Protests greet Turkish president’s ‘football diplomacy’

YEREVAN, Armenia (AP) — Thousands of Armenians lined the streets of the capital Yerevan Saturday, protesting the Turkish president who drove past in the first ever visit by a Turkish leader. Many held placards demanding justice for massacres that took place nearly 100 years ago.

Turkish President Abdullah Gul boards a plane at Ankara before departing on an historic visit to Armenia.

Turkish President Abdullah Gul boards a plane at Ankara before departing on an historic visit to Armenia.

Abdullah Gul arrived in Armenia to watch a Turkey vs. Armenia football World Cup qualifier game with President Serge Sarkisian that many hope will help the two countries overcome decades of antagonism rooted in Ottoman-era massacres of Armenians.

Gul is the first Turkish leader to set foot in Armenia since the ex-Soviet nation declared independence in 1991. The two neighbors have no diplomatic ties and their border has been closed since 1993.

Historians estimate up to 1.5 million Armenians were killed by Ottoman Turks around the time of World War I, an event widely viewed by genocide scholars as the first genocide of the 20th century. Turkey, however, denies the deaths constituted genocide, saying the toll has been inflated and those killed were victims of civil war and unrest.

Ties have also suffered from Turkey’s opposition to Armenia‘s occupation of the Nagorno-Karabakh region of Azerbaijan, a close Turkish ally.

As Gul left the airport, the presidential motorcade drove along streets lined with thousands of people holding up placards, mostly in English and Armenian, that read: “We want justice,” “Turk admit your guilt,” and “1915 never again.”

Others held up names of places in Turkey from which their ancestors were forced to leave as the Ottoman Empire uprooted Armenian communities between 1915 and 1922.

Little progress is expected on the genocide issue or on Nagorno-Karabakh when Gul meets Sarkisian for talks just before the game — which Turkey is favored to win.

Still, the visit is a sign of a diplomatic thaw.

“I hope that (the visit) will help lift the obstacles that stand in the way of rapprochement between the two peoples and contribute to regional friendship and peace,” Gul said before his departure.

Gul’s decision to accept Armenia’s invitation to the match is linked to Turkey’s desire to carve out a regional peacemaker role amid tensions sparked by Russia’s invasion of neighboring Georgia.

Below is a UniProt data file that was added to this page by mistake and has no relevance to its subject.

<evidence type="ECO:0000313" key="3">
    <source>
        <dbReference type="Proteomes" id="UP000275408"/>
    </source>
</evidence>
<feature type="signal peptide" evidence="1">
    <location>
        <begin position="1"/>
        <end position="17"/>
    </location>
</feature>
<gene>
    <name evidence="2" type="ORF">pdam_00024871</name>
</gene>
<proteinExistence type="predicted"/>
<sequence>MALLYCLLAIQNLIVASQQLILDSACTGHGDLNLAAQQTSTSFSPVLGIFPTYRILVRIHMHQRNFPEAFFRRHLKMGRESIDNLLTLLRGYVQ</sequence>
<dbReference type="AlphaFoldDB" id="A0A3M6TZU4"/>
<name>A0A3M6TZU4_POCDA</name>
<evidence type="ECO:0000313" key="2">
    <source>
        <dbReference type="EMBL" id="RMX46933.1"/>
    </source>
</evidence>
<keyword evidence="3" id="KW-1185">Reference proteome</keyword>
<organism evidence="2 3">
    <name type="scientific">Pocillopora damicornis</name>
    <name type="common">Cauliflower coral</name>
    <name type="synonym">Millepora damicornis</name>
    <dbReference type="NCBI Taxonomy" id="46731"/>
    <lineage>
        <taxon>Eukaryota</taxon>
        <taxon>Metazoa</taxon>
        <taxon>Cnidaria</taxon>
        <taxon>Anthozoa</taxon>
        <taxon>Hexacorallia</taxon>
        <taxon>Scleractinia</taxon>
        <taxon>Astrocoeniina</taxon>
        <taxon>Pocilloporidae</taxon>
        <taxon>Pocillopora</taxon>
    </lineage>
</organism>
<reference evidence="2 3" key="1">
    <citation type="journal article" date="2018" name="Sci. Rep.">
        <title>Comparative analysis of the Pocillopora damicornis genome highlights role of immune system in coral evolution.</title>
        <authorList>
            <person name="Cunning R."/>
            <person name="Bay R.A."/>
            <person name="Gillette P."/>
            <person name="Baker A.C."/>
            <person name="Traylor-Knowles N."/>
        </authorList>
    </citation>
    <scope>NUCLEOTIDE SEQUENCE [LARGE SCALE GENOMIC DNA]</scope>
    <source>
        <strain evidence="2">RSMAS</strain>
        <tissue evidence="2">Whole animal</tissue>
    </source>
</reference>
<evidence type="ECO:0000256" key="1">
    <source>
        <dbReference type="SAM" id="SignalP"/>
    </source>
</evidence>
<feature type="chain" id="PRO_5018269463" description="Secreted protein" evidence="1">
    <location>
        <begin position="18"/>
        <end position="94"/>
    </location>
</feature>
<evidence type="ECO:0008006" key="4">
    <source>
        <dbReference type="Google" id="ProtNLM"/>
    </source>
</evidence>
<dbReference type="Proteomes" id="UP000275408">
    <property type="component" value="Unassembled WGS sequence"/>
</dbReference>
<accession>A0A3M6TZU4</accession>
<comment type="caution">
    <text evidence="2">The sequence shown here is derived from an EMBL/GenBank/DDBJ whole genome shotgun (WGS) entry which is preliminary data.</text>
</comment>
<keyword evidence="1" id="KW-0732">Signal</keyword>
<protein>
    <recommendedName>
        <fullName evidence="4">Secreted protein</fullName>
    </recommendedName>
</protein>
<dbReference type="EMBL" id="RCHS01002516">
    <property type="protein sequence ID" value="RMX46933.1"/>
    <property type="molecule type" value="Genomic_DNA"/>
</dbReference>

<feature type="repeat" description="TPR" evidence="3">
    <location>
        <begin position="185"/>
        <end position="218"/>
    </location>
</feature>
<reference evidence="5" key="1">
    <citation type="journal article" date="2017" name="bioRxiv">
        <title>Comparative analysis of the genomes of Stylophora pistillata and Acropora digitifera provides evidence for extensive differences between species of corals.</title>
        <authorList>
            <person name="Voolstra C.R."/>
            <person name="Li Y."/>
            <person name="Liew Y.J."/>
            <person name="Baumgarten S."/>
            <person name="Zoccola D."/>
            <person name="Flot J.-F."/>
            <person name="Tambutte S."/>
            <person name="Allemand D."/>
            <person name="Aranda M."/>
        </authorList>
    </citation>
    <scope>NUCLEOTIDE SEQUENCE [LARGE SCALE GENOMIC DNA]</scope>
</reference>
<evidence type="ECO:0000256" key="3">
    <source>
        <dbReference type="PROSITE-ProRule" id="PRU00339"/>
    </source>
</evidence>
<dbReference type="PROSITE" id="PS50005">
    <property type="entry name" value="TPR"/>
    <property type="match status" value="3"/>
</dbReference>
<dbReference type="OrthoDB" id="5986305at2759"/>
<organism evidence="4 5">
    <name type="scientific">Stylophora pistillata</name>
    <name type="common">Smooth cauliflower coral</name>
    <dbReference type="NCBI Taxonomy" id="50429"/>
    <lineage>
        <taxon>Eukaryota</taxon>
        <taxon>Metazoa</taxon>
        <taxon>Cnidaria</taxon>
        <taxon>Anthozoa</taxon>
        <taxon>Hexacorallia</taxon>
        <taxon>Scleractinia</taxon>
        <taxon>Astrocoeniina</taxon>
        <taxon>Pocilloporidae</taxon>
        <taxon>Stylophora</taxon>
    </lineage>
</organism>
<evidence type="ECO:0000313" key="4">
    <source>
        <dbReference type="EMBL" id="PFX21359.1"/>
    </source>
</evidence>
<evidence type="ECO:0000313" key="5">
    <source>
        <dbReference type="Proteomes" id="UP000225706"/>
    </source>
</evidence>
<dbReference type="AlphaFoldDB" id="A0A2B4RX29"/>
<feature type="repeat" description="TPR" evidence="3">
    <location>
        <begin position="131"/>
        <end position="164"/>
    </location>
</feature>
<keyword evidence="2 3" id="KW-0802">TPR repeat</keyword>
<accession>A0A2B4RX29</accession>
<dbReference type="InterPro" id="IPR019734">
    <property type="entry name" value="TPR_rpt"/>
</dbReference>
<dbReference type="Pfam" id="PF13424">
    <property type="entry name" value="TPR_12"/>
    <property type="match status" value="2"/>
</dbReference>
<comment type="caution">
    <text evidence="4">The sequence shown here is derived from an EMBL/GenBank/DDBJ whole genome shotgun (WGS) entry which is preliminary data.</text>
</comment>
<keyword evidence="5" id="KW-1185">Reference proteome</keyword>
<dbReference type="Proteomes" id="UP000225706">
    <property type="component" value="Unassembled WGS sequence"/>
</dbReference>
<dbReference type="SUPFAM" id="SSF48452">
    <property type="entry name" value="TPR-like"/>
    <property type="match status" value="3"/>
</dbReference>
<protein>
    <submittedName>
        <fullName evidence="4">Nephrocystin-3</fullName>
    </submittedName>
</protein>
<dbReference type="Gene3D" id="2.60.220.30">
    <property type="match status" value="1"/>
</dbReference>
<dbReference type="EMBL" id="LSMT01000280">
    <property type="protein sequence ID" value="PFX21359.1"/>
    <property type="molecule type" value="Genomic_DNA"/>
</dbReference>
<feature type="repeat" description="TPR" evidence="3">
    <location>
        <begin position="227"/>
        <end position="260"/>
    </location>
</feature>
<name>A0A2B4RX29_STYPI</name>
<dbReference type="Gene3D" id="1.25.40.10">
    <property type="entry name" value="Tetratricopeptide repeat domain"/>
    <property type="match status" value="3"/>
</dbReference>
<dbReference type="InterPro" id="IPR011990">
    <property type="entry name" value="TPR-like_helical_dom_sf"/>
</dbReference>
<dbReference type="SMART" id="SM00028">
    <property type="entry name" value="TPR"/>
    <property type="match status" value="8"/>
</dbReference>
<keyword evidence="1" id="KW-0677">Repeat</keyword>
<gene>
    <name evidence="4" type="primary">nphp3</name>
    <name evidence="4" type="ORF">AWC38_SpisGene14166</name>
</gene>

Turkey, a NATO member, has cause for alarm about how Russia’s recognition of the Georgian breakaway regions of South Ossetia and Abkhazia might inspire its own separatist Kurds, or provoke Armenia to boost support for separatists in Nagorno-Karabakh.

In the wake of the Georgia conflict, Turkey proposed a regional grouping for stability in the Caucasus that would include Russia, Georgia, Azerbaijan and Armenia.

“About a month ago, we all saw how conflicts that have remained unresolved threatened regional stability and peace in the Caucasus,” Gul said in reference to the Georgia crisis.

Armenia is the last of Turkey‘s neighbors with whom Ankara has failed to mend ties since the end of the Cold War. Turkey has gradually improved relations with old foes such as Greece, Bulgaria and Syria.

Improved ties with Armenia are likely to help lift strains on Turkey’s relations with other countries that have or plan to formally recognize the massacres as genocide.

In October, a measure that would have declared the Armenian deaths as genocide in the U.S. Congress was stopped after President George W. Bush’s administration warned relations with strategic ally Turkey would be damaged.

On the plane, Gul paid tribute to the Armenian president.

“President Sarkisian was brave in taking the opportunity of inviting me to this game,” he said.

Turkey closed its border with Armenia in 1993 during a war between Armenia and Azerbaijan, a Muslim ally of Ankara, in order to pressure Yerevan into ending the conflict. he move has hurt the economy of tiny, landlocked Armenia.

Armenia’s bitter ties with Azerbaijan and Turkey have resulted in the tiny country being excluded from strategic energy pipelines that connect Azerbaijan to Turkey via Georgia.

Armenians, supported by numerous scholars, claim an organized genocide was carried out in the waning years of the Ottoman Empire and are pushing for the killings to be recognized as among history’s worst atrocities.

Turkey contends the 1.5 million death toll is wildly inflated. It also says the Armenians were killed or displaced in civil unrest during the chaos that surrounded the empire’s collapse.